Our Virtual Presentation Innovators have shown that they know how to deliver a compelling presentation from start to finish, which is why we reached out to some of them to answer some of the most frequently asked questions around virtual presenting. Read on for online presentation tips to help you find success on the virtual stage.
In this post, you’ll hear from some top experts and professionals who’ve mastered the art of virtual presentations:
- Dave McKeown helps leadership teams with their strategic growth goals, and will often use virtual presentations to walk teams through the planning process.
- Diana Chan is a career coach and job interview expert, and primarily uses virtual presentations in short tips videos, as well as on longer webinar trainings and her weekly live shows.
- Elena Valentine is the CEO of workplace media company Skill Scout Films, and uses virtual presentations in her webinars, conferences, and standalone videos.
- Jessica Chen is an Emmy Award-winning journalist and the founder and CEO of Soulcast Media. Virtual presentations play a big part in the corporate trainings she holds for groups ranging anywhere from 5 to 500 people.
- John Hall is the co-founder of Calendar, and is often booked as a virtual speaker for keynote speeches.
- Rich Mulholland is a global speaker and the founder of presentation firm Missing Link. He uses virtual presentations on both speaking gigs and webinars.
- Vanessa Van Edwards is a keynote speaker and Behavioral Investigator for Science of People, with more than 30 million views on her YouTube channel. She’ll often lead virtual presentations for both corporate clients and conferences.
The #1 virtual presentation tip
For Jessica, one of the biggest (and easiest) things you can do comes before you even create your presentation — create a proper home studio setup. “A good rule of thumb is just making sure that you’re two to three feet back from your camera,” she says. Lighting is also crucial, and even a cheap ring light can help: “Just turning the ring light on when you’re doing your presentation can make a world of difference,” she states.
John also stresses the need to be prepared, especially when it comes to the purpose of your content. “Really understand the goal of why you are presenting,” he says, noting that keeping the goal top of mind can make your presentation content feel more relevant and focused. “Sometimes I have a group that just wants to have fun,” he adds. “Other times, I have a group that wants to be very serious and tactical.”
But you can’t achieve your presentation’s goal if it feels disjointed, which brings us to Rich’s secret ingredient: a good segue. “My #1 tip to anyone delivering any kind of presentation is to know your next slide and set it up before you click to it,” says Rich.
For many of the Virtual Presentation Innovators, though, keeping your audience engaged is the key thing to focus on. Vanessa recommends changing “modes” every one to three minutes by switching visuals, telling a new story, or asking for feedback in the chat. “Listening to someone do the same thing, no matter how exciting, is just too hard on our attention-scattered brain,” she explains.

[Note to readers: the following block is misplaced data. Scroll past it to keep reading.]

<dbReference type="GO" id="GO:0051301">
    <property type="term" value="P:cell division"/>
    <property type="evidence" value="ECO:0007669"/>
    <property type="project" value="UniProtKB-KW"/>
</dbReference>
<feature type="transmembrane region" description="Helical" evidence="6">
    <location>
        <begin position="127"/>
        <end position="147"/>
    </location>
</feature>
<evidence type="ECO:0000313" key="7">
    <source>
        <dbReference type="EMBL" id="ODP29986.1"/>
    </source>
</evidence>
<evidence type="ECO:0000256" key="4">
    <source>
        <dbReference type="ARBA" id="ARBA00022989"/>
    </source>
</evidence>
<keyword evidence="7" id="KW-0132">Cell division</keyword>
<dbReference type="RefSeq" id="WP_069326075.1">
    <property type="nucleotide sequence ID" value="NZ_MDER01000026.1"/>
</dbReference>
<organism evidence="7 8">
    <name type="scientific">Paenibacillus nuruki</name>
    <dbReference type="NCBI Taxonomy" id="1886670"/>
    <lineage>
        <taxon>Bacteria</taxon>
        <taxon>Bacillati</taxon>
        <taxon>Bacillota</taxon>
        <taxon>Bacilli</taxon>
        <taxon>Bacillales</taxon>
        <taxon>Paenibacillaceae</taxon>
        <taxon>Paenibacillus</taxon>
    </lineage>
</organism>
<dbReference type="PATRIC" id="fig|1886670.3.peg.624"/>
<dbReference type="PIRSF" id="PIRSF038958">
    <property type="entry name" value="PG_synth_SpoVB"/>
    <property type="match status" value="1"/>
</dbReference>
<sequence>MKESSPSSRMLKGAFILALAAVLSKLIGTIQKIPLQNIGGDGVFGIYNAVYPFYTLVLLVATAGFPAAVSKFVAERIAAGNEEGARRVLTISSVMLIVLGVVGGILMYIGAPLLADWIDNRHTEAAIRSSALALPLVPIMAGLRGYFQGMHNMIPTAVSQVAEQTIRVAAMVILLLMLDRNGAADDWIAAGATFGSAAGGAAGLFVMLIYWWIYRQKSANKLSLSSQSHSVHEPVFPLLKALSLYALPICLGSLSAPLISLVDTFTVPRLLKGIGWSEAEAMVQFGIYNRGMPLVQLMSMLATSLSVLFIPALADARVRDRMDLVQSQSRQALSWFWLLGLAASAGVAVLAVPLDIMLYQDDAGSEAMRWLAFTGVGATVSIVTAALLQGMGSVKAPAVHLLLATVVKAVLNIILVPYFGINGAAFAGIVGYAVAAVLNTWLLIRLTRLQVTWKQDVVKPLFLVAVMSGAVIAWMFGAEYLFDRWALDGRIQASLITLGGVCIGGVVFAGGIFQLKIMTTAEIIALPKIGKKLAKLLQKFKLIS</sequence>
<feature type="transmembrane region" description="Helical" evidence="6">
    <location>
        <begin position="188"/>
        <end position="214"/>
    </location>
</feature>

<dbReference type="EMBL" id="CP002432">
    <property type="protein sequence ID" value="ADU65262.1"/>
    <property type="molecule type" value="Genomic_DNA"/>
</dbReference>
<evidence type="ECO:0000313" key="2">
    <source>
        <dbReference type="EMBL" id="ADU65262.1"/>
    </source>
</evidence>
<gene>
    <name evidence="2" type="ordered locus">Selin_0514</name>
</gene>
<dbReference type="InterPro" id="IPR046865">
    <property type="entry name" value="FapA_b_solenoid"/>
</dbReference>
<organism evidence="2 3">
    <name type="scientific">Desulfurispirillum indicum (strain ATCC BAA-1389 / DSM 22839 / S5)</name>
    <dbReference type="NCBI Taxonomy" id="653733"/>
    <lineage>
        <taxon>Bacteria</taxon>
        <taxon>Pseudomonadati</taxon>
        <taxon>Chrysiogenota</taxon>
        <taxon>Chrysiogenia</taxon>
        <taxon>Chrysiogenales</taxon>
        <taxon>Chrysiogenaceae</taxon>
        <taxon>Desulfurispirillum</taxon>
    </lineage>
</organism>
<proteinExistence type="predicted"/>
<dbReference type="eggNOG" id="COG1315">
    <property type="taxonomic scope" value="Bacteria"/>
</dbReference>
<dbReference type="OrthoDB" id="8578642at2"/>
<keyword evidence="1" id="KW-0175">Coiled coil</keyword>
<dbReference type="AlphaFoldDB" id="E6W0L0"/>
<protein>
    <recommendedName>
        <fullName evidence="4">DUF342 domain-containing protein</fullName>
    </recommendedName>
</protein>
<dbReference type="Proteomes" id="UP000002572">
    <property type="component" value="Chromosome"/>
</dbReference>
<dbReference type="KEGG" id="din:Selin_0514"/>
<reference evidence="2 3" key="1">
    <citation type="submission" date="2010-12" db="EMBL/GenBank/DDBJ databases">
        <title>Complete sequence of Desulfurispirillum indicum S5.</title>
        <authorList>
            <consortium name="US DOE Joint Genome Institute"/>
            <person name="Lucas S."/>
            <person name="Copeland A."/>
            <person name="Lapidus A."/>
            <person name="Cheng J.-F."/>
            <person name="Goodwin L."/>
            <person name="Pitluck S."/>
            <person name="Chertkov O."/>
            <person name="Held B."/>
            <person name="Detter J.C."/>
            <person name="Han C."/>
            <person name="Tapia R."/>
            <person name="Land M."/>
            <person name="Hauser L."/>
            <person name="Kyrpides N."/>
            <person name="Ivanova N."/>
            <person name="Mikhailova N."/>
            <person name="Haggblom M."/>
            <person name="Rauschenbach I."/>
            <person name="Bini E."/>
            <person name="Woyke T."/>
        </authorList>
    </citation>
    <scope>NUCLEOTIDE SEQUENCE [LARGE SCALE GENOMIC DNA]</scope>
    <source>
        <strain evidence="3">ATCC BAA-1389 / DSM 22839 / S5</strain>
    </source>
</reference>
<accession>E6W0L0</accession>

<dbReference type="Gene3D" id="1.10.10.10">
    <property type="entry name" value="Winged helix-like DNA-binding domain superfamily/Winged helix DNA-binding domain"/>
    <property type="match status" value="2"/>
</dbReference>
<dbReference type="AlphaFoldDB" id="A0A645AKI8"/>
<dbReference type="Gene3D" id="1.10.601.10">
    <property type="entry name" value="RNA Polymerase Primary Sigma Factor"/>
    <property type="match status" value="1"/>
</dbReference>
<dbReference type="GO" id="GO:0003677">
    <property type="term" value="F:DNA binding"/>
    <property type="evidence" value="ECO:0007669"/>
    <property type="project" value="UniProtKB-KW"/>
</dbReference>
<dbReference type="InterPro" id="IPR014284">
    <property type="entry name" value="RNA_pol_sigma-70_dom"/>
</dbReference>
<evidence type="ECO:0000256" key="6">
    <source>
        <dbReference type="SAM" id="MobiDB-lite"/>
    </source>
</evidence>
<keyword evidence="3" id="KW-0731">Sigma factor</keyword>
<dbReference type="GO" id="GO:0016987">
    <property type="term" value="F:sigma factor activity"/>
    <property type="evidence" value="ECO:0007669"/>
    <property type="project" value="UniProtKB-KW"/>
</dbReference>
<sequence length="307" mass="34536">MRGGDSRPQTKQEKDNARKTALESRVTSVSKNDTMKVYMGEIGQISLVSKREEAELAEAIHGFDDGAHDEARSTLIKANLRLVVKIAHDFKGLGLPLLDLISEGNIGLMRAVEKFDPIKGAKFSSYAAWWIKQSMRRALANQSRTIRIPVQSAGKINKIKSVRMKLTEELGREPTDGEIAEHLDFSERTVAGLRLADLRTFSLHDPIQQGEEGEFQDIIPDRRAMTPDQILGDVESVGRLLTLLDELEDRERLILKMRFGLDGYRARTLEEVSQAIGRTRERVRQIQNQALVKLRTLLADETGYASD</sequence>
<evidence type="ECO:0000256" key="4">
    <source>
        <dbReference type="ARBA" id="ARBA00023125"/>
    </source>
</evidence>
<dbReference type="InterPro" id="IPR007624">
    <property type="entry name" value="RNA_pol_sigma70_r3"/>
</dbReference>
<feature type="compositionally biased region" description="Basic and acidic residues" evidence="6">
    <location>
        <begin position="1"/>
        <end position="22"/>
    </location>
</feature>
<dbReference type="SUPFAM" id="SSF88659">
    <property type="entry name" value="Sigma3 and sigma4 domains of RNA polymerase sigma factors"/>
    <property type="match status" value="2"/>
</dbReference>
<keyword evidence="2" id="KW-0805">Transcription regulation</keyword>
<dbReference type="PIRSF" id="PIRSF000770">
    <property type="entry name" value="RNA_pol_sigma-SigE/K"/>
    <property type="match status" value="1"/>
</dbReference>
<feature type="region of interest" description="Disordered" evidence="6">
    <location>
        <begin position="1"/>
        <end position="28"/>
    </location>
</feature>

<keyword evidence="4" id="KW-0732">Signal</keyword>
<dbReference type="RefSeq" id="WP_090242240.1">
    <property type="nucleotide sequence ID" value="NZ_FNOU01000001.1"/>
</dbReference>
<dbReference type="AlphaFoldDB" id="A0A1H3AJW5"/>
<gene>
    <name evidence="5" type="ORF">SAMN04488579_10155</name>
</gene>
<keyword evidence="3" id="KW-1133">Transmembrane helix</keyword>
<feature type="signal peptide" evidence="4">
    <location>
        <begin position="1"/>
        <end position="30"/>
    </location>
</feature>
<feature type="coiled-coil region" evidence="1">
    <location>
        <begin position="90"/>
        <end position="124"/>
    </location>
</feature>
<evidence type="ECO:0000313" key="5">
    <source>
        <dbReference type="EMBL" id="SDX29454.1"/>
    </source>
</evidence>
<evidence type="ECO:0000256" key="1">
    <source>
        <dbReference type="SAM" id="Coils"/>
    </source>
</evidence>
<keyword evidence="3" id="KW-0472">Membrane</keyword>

Your energy level as a presenter can also set the tone for the audience. “Operate at between 80 to 100 percent of your energy level and enthusiasm throughout most of the session,” Dave recommends. Diana seconds this: “Really show up with enthusiasm and excitement so that people can feel that positive vibe in you and get connected to you there.”
Elena adds that her top tip is something we already do every day: smile! “I’ve learned that smiling is contagious,” she says. “It changes my energy, and it absolutely changes the energy of my audience.”
What if you’re struggling to keep your audience engaged?
Having the right tools can go a long way in keeping your audience attentive and interested. Jessica points to Prezi Video as a game changer: “Every time I pull up a Prezi presentation, everyone is suddenly like, ‘Oh, wow, that’s so interesting.’ Because now I’m part of the training. I’m part of the presentation.”
And when it comes down to it, that human interaction is at the heart of audience engagement. Elena emphasizes that you can’t think of yourself as the almighty “presenter” or “speaker,” but as more of a host of an experience. “When you host guests, you’re moving from place to place ensuring they feel welcome,” she says. “Create space in every chapter of your presentation to ask a question of the audience.”
“A big thing I do is I always check in. I ask questions,” says Diana, and John points out that this is especially important if the session is longer than 30 minutes. You’ll also want to be genuine and emotive, key components in our virtual presentation framework. “More and more of our presentations have become sterile,” Vanessa says. “Bring the emotion in.”
Balance is also key — you need to make your virtual presentation both verbally and visually interesting if you want your audience to stick around. “If you’re only verbally interesting, they will switch tabs and listen,” Rich explains. “But if you are only visually interesting, they will close tabs and leave.”